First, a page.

She has experience in corporate reputation management and crafting earned media stories. While Jen’s media background spans a variety of clients and industries, including food, agriculture, consumer, and financial services, Jen is also passionate about sustainability and loves fostering relationships with sustainability and ESG journalists.
Read below for the entire interview with Jen:
1.) Tell us a bit about your day-to-day and your role as the Vice President/Media Group Manager at Ketchum.
One of the beautiful, energizing aspects of my role (and media relations in general) is that there is no ‘typical’ day-to-day. There is one part of my day that is always a given: starting the day by scanning major news headlines and media newsletters. Having this pulse shapes the pitching we’re activating or counsel we’re offering to our clients.
In addition to client counsel and media outreach, I play a role in bringing the ‘will it play in media?’ lens to planning for our clients. Many days involve at least one brainstorm (organized by our talented creative and client account teams), and planning media strategy around an upcoming new program or creative concept for our clients.
My Earned Media Strategy Group colleagues and I are also involved in business growth, sharing media expertise & playing a part in presentations for prospective new clients.
2.) What’s the best pitch of yours that resulted in coverage and what elements made it successful?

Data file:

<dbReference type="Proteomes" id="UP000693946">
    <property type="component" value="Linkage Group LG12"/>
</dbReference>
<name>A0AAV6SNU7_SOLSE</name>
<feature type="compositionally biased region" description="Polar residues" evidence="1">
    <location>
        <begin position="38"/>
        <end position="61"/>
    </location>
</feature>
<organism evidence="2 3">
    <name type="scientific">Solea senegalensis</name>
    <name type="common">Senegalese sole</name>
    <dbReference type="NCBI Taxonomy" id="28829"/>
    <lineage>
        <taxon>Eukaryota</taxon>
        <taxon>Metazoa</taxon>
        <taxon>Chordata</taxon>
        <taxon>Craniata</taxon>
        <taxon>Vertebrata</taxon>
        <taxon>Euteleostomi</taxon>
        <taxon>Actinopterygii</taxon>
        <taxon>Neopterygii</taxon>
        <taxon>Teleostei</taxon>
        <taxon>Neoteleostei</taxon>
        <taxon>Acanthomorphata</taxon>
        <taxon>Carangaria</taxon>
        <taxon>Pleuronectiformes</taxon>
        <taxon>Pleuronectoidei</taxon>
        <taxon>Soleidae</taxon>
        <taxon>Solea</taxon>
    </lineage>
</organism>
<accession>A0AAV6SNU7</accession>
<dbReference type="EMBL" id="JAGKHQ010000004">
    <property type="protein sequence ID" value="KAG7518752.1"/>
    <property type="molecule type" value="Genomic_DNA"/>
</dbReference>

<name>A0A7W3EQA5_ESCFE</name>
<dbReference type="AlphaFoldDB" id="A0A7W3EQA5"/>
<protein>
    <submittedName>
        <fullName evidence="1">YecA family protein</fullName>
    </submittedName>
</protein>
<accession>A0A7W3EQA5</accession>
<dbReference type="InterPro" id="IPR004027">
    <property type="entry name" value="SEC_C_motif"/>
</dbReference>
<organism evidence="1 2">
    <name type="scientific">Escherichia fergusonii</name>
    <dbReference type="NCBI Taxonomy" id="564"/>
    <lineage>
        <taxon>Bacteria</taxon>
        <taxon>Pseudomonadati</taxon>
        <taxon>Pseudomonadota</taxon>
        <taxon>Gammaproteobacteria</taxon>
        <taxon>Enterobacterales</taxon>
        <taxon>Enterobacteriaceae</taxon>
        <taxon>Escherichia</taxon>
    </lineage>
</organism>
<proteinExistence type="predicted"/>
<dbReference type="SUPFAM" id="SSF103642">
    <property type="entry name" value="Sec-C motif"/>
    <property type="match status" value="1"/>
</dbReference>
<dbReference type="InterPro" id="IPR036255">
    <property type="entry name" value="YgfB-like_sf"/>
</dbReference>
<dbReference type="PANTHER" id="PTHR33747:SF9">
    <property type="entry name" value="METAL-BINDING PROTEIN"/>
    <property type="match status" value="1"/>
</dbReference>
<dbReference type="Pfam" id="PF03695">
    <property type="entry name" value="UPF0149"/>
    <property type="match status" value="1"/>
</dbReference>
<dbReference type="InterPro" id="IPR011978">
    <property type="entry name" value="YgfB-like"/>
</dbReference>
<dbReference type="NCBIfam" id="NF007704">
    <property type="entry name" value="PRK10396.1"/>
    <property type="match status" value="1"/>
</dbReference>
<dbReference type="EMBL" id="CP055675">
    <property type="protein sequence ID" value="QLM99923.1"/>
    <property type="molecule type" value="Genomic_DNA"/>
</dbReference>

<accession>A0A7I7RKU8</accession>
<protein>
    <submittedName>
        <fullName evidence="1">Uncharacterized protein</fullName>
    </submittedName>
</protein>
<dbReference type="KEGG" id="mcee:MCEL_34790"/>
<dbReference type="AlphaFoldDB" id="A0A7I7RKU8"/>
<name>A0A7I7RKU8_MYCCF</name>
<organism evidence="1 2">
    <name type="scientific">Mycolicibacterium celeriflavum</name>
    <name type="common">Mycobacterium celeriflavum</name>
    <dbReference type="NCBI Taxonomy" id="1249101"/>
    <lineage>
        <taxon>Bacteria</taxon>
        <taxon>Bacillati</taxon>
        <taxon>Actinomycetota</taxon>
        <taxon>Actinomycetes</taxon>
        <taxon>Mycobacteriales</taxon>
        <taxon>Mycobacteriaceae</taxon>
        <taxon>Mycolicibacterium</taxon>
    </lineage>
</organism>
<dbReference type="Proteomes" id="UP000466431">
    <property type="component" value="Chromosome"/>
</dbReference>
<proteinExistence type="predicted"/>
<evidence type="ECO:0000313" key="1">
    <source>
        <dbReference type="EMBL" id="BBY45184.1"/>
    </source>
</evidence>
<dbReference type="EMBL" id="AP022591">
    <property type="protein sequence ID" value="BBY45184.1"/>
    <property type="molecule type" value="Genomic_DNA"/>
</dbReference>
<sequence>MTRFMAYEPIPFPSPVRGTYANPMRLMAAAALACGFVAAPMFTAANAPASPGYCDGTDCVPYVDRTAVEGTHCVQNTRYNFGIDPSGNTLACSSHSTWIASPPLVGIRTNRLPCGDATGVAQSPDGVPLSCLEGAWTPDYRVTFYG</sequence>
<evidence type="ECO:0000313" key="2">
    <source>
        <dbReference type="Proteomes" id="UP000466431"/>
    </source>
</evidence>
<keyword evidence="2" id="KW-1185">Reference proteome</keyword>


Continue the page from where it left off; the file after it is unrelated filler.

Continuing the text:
While it may be tricky to define ‘best,’ one of my favorite pitches led to a Fast Company feature story. While we had pitched other outlets, the story felt like a natural fit for Fast Company:
- While this story – a partnership between our client, a professional sports team, a university, and other partners – was an innovation story at heart, it showcased the power of collaboration to help make this sport safer.
- The technology in this story was a design application. Rather than pitching a tech-centric journalist, I approached a Fast Co. co-design journalist, thinking he would draw in the technology as part of the design story. And he did beautifully.
- Because we offered interviews with not only our client but also the professional sports team president and another partner, the journalist had a first-person perspective on the impact from all sides. As a result, the story included a lot of interesting dimensions.
3.) What makes a good subject line? Can you share an example of one that worked?
Short and sweet. Highlight a unique resource. Make it easy for a journalist to keep reading. Earlier in my media relations career, I thought clever subject lines were key. Now, I’ve found that direct subject lines help paint the picture. For example, if the pitch offers an interview from a unique perspective or spokesperson, I call it out directly in the subject.
4.) What information do you always make sure to include in a pitch?
Along with the must-have information – the ‘who,’ ‘what,’ ‘why’ – including the extra piece that takes this pitch from ‘an idea’ to a ‘story’ is always the goal.